At least every 12 months, mobile cranes must be inspected by a qualified person. Disassembly is required, as necessary, to complete the inspection. In addition, the equipment must be inspected for all of the following:
- Equipment structure (including boom and, if equipped, jib)
- Sheaves and drums for cracks or significant wear
- Parts such as pins, bearings, shafts, gears, rollers and locking devices for distortion, cracks or significant wear
- Brake and clutch system parts, linings, pawls and ratchets for excessive wear.
- Safety devices and operational aids
- Gasoline, diesel, electric or other power plants for safety-related problems (leaking exhaust and emergency shutdown feature) and conditions and proper operation
- Chains and chain drive sprockets for excessive wear of sprockets and excessive chain stretch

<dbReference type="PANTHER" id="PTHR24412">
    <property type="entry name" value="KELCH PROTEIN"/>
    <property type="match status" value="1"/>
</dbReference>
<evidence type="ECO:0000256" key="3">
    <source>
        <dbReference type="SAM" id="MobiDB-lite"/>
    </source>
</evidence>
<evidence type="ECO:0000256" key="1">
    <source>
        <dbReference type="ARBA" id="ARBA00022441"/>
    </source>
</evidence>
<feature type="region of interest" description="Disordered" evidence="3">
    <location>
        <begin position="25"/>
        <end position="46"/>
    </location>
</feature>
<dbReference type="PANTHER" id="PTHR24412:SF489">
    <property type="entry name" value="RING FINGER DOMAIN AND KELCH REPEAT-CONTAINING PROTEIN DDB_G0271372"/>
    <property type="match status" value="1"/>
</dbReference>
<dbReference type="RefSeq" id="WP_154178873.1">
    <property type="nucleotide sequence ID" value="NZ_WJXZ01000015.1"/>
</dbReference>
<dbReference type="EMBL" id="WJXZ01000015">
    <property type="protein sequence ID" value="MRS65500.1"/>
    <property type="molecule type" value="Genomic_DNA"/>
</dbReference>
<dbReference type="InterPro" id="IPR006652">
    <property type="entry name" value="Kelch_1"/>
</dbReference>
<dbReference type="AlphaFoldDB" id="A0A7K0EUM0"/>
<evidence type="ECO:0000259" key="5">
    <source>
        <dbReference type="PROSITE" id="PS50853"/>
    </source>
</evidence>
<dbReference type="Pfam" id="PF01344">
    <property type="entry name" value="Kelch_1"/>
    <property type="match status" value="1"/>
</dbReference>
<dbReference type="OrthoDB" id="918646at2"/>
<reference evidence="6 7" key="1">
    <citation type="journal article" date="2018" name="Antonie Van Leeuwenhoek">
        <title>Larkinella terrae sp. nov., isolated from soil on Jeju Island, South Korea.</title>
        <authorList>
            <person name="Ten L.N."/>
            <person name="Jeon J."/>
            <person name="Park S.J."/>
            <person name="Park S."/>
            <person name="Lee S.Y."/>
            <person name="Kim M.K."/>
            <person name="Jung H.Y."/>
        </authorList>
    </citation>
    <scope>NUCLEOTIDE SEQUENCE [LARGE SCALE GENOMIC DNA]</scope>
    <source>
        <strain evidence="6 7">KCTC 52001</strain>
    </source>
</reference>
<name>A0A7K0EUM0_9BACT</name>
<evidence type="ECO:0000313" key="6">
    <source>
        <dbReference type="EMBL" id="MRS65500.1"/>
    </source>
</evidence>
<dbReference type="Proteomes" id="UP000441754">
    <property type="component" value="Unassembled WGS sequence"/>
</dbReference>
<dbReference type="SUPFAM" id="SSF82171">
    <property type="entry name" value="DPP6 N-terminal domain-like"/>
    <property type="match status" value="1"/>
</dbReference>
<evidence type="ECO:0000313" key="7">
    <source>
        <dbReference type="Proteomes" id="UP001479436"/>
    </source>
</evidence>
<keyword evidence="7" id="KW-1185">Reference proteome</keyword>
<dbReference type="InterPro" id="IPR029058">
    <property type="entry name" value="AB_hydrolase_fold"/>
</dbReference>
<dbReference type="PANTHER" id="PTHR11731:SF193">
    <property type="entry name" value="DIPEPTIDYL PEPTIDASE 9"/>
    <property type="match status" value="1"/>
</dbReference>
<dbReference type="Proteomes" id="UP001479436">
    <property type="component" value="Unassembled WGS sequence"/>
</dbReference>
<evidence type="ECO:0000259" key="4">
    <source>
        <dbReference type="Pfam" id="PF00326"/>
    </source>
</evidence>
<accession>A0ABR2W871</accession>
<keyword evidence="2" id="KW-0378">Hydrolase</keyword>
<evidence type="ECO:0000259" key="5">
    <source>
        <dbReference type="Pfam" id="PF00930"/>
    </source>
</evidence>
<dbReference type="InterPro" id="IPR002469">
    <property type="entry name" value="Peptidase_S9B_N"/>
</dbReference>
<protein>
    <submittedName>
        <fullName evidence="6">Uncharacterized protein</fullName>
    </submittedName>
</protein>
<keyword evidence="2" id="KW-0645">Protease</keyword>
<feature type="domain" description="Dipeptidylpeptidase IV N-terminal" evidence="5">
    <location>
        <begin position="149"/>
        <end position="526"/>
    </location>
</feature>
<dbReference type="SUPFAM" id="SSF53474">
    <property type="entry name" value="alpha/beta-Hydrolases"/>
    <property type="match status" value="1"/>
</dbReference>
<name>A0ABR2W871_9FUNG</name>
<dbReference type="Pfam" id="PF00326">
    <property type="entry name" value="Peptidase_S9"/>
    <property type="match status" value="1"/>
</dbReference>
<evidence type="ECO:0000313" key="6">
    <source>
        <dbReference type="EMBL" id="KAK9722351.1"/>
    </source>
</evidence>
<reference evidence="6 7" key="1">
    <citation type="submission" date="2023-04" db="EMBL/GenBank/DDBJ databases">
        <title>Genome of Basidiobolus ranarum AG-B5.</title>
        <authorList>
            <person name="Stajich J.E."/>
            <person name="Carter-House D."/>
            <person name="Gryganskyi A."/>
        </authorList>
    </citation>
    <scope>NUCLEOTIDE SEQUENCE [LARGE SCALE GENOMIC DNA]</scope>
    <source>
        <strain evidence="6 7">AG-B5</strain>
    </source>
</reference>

- Travel steering, brakes and locking devices for proper operation
- Tires for damage or excessive wear
- Hydraulic, pneumatic and other pressurized hoses, fittings and tubing
- Hydraulic and pneumatic pumps and motors
- Hydraulic and pneumatic valves
- Hydraulic and pneumatic cylinders
- Outrigger and stabilizer pads
- Slider pads
- Electrical components and wiring
- Warning labels and decals (missing or unreadable)
- Originally equipped operator seat (or equivalent)
- Originally equipped steps, ladders, handrails, guards
Any part of the manufacturer’s procedures regarding inspections that relate to safe operation that is more comprehensive or has a more frequent schedule of inspection than the requirements outlined above must be followed.
All inspection documents must be available, during the application document retention period, to all persons who conduct inspections or appointed personnel.